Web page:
Get local stories you won't find anywhere else right to your inbox.
Sign up here

Just Posted

Emergency crews in Chilliwack were called to a report of a vehicle down an embankment at Chipmunk Creek on April 18, 2021, at about 4 p.m. (Google Maps)
Chilliwack emergency crews respond to vehicle down embankment at Chipmunk Creek

Search and Rescue join other responders to report of person trapped in vehicle for hours

Alisa Gusakova was one of two Grade 12 Chilliwack students who received a $5,000 Horatio Alger Canadian Scholarship earlier this year. Now, a fundraiser has been created for the teen after her mother was killed. (Jenna Hauck/ Chilliwack Progress file)
Fundraiser launched for daughter of Chilliwack woman killed

Money raised will help Chilliwack teen attend UFV to earn business degree

Chilliwack Search and Rescue volunteers say that a call on April 17 on Vedder Mountain was affected by bikers who rode through the rescue site, throwing rocks onto members and the patient. (Chilliwack Search and Rescue image)
Chilliwack Search and Rescue team, and patient, sprayed with rocks and dirt during rescue

Volunteer crew speaks out after riders on Vedder Mountain show no courtesy at accident scene

Agassiz Fire Department has been called to an ATV rollover on Harrison East Forest Service Road on Sunday, April 18, 2021. (Google Maps)
Agassiz Fire called out to ATV rollover incident on Harrison FSR

Morning call follows exceptionally busy Saturday as temperatures soar in Fraser Valley

A Chilliwack Search and Rescue truck heads down Vedder Road towards Cultus Lake to assist a dirtbiker with a broken leg. (Paul Henderson/ Chilliwack Progress)
Emergency crews, SAR busy with three separate outdoor recreation incidents in Chilliwack area

Calls in 1 afternoon include ATV collision, parachuter who fell from tree, dirtbiker with broken leg

Vancouver resident Beryl Pye was witness to a “concerning,” spontaneous dance party that spread throughout social groups at Kitsilano Beach on April 16. (Screen grab/Beryl Pye)
VIDEO: Dance party erupts at Vancouver’s Kitsilano Beach to the dismay of onlookers

‘It was a complete disregard for current COVID-19 public health orders,’ says Vancouver resident Beryl Pye

Deputy Prime Minister and Minister of Finance Chrystia Freeland responds to a question during Question Period in the House of Commons Tuesday December 8, 2020 in Ottawa. The stage is set for arguably the most important federal budget in recent memory, as the Liberal government prepares to unveil its plan for Canada’s post-pandemic recovery even as a third wave of COVID-19 rages across the country. THE CANADIAN PRESS/Adrian Wyld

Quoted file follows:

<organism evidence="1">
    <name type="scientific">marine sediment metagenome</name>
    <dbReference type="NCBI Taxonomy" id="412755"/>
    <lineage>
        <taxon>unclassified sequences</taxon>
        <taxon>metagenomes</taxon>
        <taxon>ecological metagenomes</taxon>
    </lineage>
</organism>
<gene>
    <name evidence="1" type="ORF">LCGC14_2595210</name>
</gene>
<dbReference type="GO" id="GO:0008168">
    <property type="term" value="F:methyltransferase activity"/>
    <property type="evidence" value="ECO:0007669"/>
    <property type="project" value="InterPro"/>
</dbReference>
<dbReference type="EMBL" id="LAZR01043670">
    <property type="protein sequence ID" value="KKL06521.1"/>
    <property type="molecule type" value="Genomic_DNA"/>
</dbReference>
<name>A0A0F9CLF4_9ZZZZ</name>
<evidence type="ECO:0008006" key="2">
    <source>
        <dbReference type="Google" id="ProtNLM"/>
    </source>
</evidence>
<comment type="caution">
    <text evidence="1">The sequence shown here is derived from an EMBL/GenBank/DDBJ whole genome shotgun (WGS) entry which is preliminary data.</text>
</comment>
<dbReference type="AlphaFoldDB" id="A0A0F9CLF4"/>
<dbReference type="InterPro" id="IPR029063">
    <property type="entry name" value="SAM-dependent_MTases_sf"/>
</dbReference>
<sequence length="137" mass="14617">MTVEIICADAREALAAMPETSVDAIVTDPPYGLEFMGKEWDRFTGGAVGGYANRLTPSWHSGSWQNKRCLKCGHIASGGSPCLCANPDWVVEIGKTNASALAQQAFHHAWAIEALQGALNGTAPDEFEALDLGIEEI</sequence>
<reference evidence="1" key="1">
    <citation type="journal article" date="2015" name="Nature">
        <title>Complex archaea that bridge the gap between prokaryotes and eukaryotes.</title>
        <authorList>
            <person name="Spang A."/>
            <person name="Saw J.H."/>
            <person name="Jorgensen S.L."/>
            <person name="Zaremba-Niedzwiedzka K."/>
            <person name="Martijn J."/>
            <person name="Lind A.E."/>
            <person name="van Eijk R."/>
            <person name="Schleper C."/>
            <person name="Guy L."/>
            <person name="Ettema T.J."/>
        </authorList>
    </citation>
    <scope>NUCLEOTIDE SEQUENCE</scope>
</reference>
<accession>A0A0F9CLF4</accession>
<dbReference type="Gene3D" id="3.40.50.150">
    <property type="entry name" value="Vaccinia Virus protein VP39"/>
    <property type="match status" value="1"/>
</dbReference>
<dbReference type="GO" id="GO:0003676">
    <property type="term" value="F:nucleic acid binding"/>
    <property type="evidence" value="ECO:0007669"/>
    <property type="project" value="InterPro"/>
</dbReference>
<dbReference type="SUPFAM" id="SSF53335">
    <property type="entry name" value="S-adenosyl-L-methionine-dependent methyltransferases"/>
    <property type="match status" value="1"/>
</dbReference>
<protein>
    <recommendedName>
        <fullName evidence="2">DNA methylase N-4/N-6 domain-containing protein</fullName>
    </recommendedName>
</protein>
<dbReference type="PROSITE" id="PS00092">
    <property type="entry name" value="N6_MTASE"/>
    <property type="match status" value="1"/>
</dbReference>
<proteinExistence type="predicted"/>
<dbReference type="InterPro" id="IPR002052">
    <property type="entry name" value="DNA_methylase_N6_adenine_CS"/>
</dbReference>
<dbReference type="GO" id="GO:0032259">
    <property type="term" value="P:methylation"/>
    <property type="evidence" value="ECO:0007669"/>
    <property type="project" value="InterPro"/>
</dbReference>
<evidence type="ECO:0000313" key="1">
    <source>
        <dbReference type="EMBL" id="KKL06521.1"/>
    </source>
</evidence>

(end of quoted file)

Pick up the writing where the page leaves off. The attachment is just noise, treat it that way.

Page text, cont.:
Election reticence expected to temper political battle over federal budget

Opposition parties have laid out their own demands in the weeks leading up to the budget

File photo. THE CANADIAN PRESS/Graeme Roy
One man dead after shooting in Downtown Vancouver

This is Vancouver’s fifth homicide of the year

Cannabis bought in British Columbia (Ashley Wadhwani/Black Press Media)
Is it time to start thinking about greener ways to package cannabis?

Packaging suppliers are still figuring eco-friendly and affordable packaging options that fit the mandates of Cannabis Regulations

A syringe is loaded with COVID-19 vaccine at a vaccination clinic run by Vancouver Coastal Health, in Richmond, B.C., Saturday, April 10, 2021. THE CANADIAN PRESS/Jonathan Hayward
B.C. to open up COVID vaccine registration to all B.C. residents 18+ in April

Registration does not equate to being able to book an appointment

(Black Press file photo).
UPDATED: Multiple stabbings at Vancouver Island bush party

Three youths hospitalized after an assault in Comox

Selina Robinson is shown in Coquitlam, B.C., on Friday November 17, 2017. British Columbia’s finance minister says her professional training as a family therapist helped her develop the New Democrat government’s first budget during the COVID-19 pandemic, which she will table Tuesday. THE CANADIAN PRESS/Darryl Dyck
B.C. finance minister to table historic pandemic-challenged deficit budget

Budget aims to take care of people during pandemic while preparing for post-COVID-19 recovery, Robinson said

Police tape is shown in Toronto Tuesday, May 2, 2017. Statistics Canada says the country's crime rate ticked up again in 2018, for a fourth year in a row, though it was still lower than it was a decade ago. THE CANADIAN PRESS/Graeme Roy
CRIME STOPPERS: ‘Most wanted’ for the week of April 18

Crime Stoppers’ weekly list based on information provided by police investigators

Most Read